3.3.2. Staff Perception about Strategies in Place
of DOs from the MoHMS were happy with the protocols in place and wanted them to continue.
“I think these changes are really good and it should just continue after covid even. Because there is less risk, there are no chances of cross infection and all.” (DO12, a 26-year-old, FID)
A few DOs from the MoHMS shared their views regarding the Tamanu app as well.
“It’s a good thing but I feel like they needed this app like maybe about 4 months ago when the cases were at the peak.” (DO28, a 25-year-old, FID)
While the majority of DOs appreciated the protocols in place currently in the MoHMS dental clinics, a few others thought the clinics should have been better prepared after the first wave to be able to tackle it better. A few others thought that they are only able to serve a limited number of people due to the protocols in place while the demand for treatment is still there.
A few of them shared their views and expressed their interest to start seeing patients with precautionary measures as the pandemic may last longer in the country and the public are on the losing side.
“I feel with the PPEs that we have, I feel we have to go ahead with the procedures we can provide for the benefit of our patients ay, because we can’t be waiting on impacted teeth, we can’t be waiting on infected teeth, on the impacted tooth to become infected, in that way, we are not doing our patients a favor, its unethical on our side to do that because this is the new normal now, we have to accept that this is the new normal now” (DO27, a 34-year-old, IT).
3.4. Perceptions of DMs
3.4.1. Triage and Screening
All DMs reported triaging and screening patients in their practices. Some private dental clinics reported doing tele-triage and triaging once the patient comes face to face as well.
“We ask them if they have any symptoms, like fever and all over the phone and then we triage them at the main entrance downstairs too when they come. We check their temperature and look for obvious signs and symptoms of any fever or running nose or anything like that and, yeah… if they are clear with regards to everything then they come upstairs to the clinic. They are not allowed to enter unless we triage them downstairs” (DM6, a 29-year-old, FID).
Private dental clinics that are operational have the (Quick Response) QR codes in practice which the patients used to scan and enter the clinic for proper record keeping and tracking of COVID-positive cases. However, none of the government dental clinics in the central have the QR codes in practice, they have a manual register for patients instead.
“Before the pandemic, people were just entering through the main door right to the registration area, getting registered and waiting to be called in. During the pandemic, we have stopped everyone in through the main door, they are assessed, triaged, and vitals taken from outside, and registered from outside. So, these things are done by the dental hygienist ay with full PPEs” (DM14, a 40-year-old, IT).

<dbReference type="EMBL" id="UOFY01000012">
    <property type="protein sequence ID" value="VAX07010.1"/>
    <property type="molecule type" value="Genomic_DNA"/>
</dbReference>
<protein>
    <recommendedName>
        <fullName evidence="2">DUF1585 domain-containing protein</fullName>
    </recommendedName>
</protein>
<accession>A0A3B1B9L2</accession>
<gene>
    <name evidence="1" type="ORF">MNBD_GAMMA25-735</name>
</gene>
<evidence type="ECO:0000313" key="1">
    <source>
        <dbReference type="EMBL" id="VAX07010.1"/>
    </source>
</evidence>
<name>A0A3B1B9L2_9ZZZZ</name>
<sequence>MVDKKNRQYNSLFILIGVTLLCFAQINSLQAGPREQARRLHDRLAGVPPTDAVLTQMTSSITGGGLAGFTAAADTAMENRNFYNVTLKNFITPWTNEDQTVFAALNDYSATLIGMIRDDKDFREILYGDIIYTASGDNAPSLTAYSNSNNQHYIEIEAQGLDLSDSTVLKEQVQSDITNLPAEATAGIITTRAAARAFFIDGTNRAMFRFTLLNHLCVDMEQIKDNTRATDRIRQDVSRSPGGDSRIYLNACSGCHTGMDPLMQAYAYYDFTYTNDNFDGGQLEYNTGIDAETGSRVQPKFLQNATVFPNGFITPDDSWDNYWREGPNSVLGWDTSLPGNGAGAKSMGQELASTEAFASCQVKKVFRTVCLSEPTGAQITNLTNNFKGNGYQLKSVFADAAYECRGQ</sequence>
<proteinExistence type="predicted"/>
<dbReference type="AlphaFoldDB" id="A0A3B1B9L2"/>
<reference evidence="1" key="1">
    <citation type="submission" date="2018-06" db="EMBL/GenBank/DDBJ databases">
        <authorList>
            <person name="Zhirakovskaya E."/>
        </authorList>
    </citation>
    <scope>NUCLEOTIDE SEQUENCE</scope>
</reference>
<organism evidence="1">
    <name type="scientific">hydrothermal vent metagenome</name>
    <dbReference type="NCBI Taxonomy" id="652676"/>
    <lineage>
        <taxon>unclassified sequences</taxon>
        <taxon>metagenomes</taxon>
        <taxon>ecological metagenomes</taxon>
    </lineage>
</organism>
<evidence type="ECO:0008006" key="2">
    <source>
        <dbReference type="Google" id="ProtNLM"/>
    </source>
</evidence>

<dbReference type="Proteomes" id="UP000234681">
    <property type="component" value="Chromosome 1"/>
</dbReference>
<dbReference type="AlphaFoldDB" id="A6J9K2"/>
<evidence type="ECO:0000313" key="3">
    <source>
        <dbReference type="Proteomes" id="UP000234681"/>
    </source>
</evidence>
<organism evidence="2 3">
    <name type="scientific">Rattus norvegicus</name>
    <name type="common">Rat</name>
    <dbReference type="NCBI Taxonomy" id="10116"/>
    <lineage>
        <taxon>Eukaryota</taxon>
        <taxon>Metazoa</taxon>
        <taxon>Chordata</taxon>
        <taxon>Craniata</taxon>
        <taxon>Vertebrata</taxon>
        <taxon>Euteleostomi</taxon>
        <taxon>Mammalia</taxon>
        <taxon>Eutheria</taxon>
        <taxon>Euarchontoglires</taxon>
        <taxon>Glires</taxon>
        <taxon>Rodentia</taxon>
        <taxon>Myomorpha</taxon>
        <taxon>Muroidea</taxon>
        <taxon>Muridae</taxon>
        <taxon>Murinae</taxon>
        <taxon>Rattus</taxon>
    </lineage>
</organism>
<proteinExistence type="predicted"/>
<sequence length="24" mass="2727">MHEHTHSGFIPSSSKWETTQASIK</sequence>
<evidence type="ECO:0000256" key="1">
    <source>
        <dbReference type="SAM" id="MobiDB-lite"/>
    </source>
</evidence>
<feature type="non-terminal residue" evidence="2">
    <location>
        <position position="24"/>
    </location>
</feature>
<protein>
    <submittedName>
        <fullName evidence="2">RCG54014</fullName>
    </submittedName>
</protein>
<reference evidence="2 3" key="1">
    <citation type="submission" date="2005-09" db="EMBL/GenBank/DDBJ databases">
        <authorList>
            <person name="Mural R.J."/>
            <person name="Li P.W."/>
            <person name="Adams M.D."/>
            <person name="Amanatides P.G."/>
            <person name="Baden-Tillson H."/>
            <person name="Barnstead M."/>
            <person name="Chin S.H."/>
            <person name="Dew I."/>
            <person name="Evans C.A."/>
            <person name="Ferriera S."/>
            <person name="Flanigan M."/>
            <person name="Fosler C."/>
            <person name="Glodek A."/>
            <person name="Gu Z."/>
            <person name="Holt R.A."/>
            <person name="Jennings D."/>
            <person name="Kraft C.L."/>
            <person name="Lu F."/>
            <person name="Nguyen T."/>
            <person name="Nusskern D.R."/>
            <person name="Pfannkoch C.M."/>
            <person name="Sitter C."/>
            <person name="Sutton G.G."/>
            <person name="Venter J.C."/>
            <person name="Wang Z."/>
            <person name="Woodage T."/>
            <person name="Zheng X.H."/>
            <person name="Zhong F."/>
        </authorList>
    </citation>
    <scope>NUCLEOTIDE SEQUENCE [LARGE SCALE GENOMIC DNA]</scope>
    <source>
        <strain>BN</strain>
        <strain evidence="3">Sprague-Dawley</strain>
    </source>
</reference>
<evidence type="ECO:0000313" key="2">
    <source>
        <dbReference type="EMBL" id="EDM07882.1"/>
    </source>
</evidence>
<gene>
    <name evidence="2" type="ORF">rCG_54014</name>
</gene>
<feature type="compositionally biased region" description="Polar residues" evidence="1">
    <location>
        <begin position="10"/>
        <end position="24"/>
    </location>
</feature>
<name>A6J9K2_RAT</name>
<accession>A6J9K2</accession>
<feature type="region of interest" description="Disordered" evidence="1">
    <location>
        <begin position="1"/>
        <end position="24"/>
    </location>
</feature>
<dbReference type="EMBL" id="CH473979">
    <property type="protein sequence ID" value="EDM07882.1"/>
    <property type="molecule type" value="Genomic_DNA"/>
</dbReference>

3.4.2. Hand Hygiene
The majority of dental practices reported having compulsory hand washing or hand sanitization technique in their practices for the patients.
“We have to follow the protocols, first there is a sink outside where they have to wash their hands, then hand sanitize, temperature also has to be taken before they walk into the clinic” (DM2, a 50-year-old, IT).
The DMs shared their thoughts and stated the importance of dental professionals strictly following hand hygiene as well.
“I didn’t realize that I don’t actually really practice 100% infection control, like, I …... remove the gloves and thinking my hands are sterile and I wear another new glove…. After this pandemic, the use of hand sanitizer, was something that I have improved on, I sanitize before and I sanitize after each patient” (DM7, a 58-year-old, IT).
3.4.3. Waiting Room Changes
The majority of DMs had made changes to their waiting rooms and did not allow a lot of patients inside.
“We have taken out all extra stuff that’s sitting there, like no magazines, ummm you know we used to put our business cards on top, we don’t do that anymore, even the pens, we wipe the pens down as soon as it is being used. Uummm the girls wipe the front surfaces all the time, no one is allowed to sit in the waiting room, normally we have like lots of patients waiting in the waiting room, we don’t do that anymore” (DM4, a 34-year-old, FID).
One of the DMs from the MoHMS dental clinic highlighted keeping patients separated in the waiting area, in terms of those who were to be seen for the day and those who didn’t get numbers for the day.
“We have a designated waiting area for dental patients and even with our designated dental area, we have it divided into 2 ay… yeah… so we have a place for those who have numbers on one end and those who come in late and don’t have numbers, they sit on a different side of the room. These patients are sitting 2 meters apart.” (DM12, a 29-year-old, IT)
3.4.4. Operational Capacity
All the DMs highlighted having only one patient inside the clinic at one time.
“The other thing is that before, we have got a 2-chair clinic, so 2 dentists could generally work together all the time, but now because of the new law by MCTTT that only 50% of your business can be running so me and my other colleague are alternating so we only have like one patient in the clinic at one time. So that sort of effects the number of patients we can see as well.” (DM4, a 34-year-old, FID)
A few DMs were highlighted on the one-way entry and exit to keep a flow for the patients. This minimized patients interaction as there was only one-way patient flow.